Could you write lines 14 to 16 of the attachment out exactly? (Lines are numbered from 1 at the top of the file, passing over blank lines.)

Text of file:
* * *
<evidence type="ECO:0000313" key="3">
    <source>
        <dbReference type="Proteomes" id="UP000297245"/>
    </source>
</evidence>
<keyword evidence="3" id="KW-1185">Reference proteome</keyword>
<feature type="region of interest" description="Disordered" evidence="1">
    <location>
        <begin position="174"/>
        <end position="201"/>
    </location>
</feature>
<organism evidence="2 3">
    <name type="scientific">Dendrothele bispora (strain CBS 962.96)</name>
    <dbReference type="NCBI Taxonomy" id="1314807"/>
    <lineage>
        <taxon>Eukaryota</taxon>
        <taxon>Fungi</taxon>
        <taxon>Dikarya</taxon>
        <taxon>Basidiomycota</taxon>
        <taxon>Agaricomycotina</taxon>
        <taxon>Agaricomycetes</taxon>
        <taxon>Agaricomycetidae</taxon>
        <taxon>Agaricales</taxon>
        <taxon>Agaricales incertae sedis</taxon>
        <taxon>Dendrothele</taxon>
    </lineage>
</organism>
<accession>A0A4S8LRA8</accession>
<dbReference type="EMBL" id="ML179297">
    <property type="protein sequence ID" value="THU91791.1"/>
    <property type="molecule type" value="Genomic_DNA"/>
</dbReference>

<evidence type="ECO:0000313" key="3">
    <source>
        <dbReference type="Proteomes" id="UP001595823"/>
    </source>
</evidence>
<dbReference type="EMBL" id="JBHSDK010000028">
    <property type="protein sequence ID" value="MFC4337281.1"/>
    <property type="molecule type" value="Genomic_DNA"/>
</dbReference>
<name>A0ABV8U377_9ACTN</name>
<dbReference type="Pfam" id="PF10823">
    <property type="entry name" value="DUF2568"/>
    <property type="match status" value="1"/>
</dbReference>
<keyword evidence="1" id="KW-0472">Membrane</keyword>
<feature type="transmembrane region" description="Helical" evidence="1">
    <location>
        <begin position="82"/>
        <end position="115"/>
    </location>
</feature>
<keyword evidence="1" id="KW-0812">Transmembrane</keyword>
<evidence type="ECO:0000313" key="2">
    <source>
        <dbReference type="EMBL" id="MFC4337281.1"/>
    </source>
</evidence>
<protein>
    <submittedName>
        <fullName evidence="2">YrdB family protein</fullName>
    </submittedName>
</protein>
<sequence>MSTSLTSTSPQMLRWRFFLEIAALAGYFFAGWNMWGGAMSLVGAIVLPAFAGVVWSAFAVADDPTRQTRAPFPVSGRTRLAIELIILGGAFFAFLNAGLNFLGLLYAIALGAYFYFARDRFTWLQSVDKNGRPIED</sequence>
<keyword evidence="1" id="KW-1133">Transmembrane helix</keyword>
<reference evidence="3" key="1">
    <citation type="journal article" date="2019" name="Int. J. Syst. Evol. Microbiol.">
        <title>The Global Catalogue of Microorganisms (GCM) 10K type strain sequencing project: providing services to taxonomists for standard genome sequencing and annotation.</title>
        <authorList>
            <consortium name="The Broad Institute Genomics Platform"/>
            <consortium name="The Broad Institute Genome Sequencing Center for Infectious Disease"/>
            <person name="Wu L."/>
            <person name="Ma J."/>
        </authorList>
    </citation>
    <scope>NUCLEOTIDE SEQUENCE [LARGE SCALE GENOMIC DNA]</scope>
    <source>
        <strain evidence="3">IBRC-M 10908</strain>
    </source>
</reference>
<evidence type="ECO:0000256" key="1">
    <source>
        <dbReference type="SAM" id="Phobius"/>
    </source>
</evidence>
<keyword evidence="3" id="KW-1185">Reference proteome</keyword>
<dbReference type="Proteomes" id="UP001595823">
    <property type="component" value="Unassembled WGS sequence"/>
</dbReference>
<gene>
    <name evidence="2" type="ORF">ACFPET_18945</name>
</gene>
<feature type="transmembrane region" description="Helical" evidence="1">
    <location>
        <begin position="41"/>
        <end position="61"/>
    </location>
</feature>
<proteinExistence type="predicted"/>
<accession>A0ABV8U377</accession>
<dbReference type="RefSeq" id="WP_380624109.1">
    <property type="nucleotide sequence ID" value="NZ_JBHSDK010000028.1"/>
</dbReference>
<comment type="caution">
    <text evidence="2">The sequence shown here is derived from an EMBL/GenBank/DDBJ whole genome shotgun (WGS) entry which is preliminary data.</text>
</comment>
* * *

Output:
    <name type="scientific">Dendrothele bispora (strain CBS 962.96)</name>
    <dbReference type="NCBI Taxonomy" id="1314807"/>
    <lineage>